I recently spoke at the Social Enterprise Conference in Birmingham. One of the positive messages that were highlighted at this tw0-day event is the rise in socially aware brands that are creating change through sustainable and ethical practices. The recent Pulse of the Fashion Industry 2019 update report highlighted that 75 percent of consumers believed sustainability was either ‘extremely’ or ‘very important’ to them. Over 33 percent of shoppers revealed they switched brands to support those that back environmental change. 50 percent of consumers reported their intention to switch brands in favor of those embracing eco-friendly practices. People are questioning how things are produced and how they affect the world’s ecosystem. Fashion is still one of the most polluting sectors in the world and so sustainable fashion is not a trend to highjack but a practice that should be at the foundation of any brand.

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At the moment, the footwear industry doesn’t have a great reputation when it comes to being ethical or sustainable. Here are just a few statistics that highlight the scale of the problem:

* Less than 5 percent of waste from post-consumer shoes is recycled.

* Just 2 percent of the final price of a shoe goes to the workers who made it.

* 85 percent of the world’s leather is tanned using chromium, which is considered to be the fourth worst pollutant in the world.

Modern footwear is surprisingly damaging in various ways. As the pace of fashion has quickened people have begun buying more shoes and throwing them away more easily. Traditional shoe-crafting has given way to mass-production, eating up resources and sending an average of three pairs of shoes per person to the landfill every year. The quest for cheaper and faster production has also encouraged the exploitation of vulnerable workers through long hours, low pay and dangerous working conditions.

How can one address this?

One of the ways that the practices in the footwear industry are being addressed is through an increasing focus on vegan shoes. The vegan trend has quadrupled in the five years between 2012 and 2017.  It now gets almost three times more interest than vegetarian and gluten-free searches in Google. If the world went vegan, it could save 8 million human lives by 2050, reduce greenhouse gas emissions by two thirds and lead to healthcare-related savings and avoid climate damages of $1.5 trillion. In 2018, the UK launched more vegan products than any other nation. Over half (56 percent) of British people adopted vegan-buying behaviors and checking if their toiletries are cruelty-free, as per the research carried out by Opinion Matters for The Vegan Society between 14 and 16 July 2017 involving a sample of 2,011 UK adults.

Po-Zu is an award-winning ethical shoe brand designing with the unique properties found in nature since 2006 and ranked as UK’s foremost Ethical Shoe Brand by The Good Shopping Guide for 12 consecutive years. Besides leading the way in sustainable and vegan footwear, this brand has also been demonstrating leadership in sustainability and socially responsible enterprises. In 2016, it launched an online knowledge-sharing platform designed to promote sustainable practices within the footwear industry. The Better Shoes Foundation centers around an open-source website that brings together the best practice from across the industry, spanning everything from the design process through material selection and supply chain to post-consumer life.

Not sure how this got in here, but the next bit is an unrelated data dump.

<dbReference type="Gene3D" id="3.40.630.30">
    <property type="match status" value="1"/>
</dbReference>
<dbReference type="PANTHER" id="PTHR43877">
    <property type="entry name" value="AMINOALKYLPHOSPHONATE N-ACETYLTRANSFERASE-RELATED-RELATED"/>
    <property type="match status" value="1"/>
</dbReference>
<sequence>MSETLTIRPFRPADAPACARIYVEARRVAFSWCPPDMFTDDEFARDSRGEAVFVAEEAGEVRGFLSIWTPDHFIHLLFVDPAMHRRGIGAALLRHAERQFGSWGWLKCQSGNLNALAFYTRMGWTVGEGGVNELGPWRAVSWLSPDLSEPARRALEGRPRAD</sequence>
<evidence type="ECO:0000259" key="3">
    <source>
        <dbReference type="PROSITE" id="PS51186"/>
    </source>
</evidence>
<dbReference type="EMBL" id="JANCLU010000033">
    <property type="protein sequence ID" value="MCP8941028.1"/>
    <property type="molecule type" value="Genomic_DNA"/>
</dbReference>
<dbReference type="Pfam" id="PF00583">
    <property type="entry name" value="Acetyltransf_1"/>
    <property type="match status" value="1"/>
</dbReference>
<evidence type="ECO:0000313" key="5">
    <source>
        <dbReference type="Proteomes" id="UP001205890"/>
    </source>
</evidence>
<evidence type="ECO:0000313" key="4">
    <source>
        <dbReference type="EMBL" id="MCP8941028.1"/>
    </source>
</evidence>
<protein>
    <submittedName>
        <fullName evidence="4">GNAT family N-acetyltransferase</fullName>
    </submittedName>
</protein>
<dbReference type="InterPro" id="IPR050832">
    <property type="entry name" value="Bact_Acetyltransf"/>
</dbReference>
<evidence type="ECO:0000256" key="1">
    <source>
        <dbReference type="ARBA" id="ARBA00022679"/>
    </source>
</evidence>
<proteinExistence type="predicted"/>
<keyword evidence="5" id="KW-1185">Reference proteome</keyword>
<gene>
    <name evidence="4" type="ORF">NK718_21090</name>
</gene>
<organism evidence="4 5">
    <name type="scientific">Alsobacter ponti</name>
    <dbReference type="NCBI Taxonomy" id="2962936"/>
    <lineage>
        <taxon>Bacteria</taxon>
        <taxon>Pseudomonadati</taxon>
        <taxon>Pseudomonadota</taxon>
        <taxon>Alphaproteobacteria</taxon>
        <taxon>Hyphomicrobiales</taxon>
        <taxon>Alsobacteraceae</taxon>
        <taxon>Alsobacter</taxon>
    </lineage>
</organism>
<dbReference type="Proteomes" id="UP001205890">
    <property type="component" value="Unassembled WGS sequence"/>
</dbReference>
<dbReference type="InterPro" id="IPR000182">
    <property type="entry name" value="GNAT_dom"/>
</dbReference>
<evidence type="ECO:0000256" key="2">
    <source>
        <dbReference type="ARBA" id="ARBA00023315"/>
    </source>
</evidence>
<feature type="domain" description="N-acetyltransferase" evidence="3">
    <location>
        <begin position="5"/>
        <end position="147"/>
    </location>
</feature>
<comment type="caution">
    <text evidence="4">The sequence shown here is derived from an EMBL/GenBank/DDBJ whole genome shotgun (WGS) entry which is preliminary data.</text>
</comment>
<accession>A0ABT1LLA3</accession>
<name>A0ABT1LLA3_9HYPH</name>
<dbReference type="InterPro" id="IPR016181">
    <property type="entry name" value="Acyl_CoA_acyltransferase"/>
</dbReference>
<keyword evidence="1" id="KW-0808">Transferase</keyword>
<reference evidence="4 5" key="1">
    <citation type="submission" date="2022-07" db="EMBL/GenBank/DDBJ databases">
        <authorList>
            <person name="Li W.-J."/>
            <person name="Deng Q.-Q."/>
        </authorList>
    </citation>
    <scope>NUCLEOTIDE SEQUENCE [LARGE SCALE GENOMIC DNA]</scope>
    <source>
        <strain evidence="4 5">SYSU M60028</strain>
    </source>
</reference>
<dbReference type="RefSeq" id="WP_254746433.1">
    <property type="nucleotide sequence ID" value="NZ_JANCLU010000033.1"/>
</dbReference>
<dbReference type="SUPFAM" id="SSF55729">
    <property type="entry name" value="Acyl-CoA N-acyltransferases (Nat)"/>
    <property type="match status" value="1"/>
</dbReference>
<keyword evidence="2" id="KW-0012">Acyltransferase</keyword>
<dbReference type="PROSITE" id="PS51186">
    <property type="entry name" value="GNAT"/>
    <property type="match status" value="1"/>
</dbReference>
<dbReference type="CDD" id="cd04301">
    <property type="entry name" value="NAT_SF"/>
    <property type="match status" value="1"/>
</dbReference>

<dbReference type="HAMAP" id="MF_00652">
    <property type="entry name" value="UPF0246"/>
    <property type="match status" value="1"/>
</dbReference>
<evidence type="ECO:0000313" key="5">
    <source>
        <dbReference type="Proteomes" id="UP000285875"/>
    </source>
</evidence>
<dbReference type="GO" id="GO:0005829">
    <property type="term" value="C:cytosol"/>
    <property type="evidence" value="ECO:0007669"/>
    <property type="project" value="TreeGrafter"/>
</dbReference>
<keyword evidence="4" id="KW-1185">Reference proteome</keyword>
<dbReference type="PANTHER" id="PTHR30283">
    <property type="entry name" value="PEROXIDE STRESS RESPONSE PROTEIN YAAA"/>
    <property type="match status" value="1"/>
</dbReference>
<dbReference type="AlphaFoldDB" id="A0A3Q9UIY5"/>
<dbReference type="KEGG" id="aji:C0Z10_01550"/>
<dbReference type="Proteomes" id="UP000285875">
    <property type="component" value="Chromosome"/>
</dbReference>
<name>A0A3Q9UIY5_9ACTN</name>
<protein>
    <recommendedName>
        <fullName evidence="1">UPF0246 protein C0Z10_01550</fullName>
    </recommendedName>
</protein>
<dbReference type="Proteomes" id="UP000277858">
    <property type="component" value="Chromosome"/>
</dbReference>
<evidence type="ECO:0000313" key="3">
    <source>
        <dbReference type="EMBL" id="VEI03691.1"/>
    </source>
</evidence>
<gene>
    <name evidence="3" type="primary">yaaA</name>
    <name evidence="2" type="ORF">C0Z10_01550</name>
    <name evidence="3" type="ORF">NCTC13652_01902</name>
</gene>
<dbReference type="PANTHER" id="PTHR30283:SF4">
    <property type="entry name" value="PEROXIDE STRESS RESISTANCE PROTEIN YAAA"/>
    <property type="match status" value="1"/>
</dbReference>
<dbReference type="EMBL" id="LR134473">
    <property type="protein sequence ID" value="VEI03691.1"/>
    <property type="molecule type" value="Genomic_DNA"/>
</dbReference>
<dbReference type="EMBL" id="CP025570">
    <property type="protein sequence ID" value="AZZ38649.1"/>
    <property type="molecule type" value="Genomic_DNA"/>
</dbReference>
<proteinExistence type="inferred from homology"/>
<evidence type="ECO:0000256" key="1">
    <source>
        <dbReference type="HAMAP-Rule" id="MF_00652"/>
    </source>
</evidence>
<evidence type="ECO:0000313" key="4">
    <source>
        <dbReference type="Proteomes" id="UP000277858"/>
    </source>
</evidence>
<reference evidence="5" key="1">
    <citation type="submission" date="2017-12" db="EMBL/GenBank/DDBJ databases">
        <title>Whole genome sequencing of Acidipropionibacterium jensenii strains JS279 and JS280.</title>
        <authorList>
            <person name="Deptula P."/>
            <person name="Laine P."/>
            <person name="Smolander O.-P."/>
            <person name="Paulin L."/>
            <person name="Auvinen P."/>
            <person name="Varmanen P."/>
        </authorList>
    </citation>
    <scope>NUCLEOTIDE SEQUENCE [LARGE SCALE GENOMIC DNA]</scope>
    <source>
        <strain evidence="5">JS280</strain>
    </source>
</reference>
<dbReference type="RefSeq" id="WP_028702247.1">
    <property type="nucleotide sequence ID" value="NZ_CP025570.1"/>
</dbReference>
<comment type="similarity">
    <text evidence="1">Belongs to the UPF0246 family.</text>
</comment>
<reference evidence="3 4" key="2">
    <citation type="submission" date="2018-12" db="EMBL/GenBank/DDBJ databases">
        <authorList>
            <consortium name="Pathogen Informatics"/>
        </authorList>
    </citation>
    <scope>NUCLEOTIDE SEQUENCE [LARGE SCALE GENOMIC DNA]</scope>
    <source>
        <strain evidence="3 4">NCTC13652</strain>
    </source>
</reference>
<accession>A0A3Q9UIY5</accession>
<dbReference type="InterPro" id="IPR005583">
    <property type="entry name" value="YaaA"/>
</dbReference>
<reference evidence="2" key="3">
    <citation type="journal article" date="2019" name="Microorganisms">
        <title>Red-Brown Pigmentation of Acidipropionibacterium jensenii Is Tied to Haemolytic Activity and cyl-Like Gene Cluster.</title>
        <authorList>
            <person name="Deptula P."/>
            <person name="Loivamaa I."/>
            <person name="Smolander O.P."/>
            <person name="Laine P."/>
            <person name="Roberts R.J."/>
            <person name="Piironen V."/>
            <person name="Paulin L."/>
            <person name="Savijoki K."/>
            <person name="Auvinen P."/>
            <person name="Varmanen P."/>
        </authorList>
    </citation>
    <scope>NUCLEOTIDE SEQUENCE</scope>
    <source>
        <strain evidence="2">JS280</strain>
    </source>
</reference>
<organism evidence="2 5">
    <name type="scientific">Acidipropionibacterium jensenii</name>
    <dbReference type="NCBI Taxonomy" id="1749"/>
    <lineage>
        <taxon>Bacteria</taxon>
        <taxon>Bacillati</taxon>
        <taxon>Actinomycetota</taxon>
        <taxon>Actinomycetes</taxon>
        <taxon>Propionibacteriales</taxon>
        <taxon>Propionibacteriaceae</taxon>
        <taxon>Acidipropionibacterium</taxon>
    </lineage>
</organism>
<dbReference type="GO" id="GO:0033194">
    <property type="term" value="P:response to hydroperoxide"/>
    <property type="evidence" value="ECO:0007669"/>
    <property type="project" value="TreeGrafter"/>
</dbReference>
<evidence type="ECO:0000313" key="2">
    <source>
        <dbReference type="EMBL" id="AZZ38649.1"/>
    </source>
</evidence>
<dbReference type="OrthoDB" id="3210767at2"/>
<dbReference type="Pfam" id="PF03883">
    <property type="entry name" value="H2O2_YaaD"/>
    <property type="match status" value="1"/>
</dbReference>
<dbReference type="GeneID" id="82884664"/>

Certification is crucial for creating brand trust, especially those setting ethical and sustainability standards. For instance, Po-Zu is certified by the Ethical Company Organisation as a company that upholds human rights and animal welfare and works to protect the environment. It has also been awarded the Positive Luxury Butterfly Mark for their commitment to using renewable sources of energy, protecting the environment and biodiversity. And, it is a member of the Fair Rubber Association which contributes to an improvement of the working and living conditions of the primary producers of natural rubber.

This move away from the throwaway fast-fashion industry is also reflected in how the brands are using waste products as an input into their products so that they are creating a more ‘circular’ fashion industry. For instance, Po-Zu is creating a series of sneakers and pumps using innovative materials such as apple skin, coconut husks, and pineapple leaves.

According to the Pulse of Fashion report in 2015, the industry was responsible for 1,715 million tonnes of CO2 emissions. The UN states that the fashion industry consumes more energy than the aviation and shipping industry combined. The Pulse report forecast fashion emissions to grow by 63% by 2030.

It is important that fashion brands consider their social and environmental impact, and follow ethical practices throughout their supply chain.

Original source:
https://www.forbes.com/sites/pragyaagarwaleurope/2019/06/28/how-can-a-fashion-brand-create-social-and-environmental-impact/#3ec5917538a2

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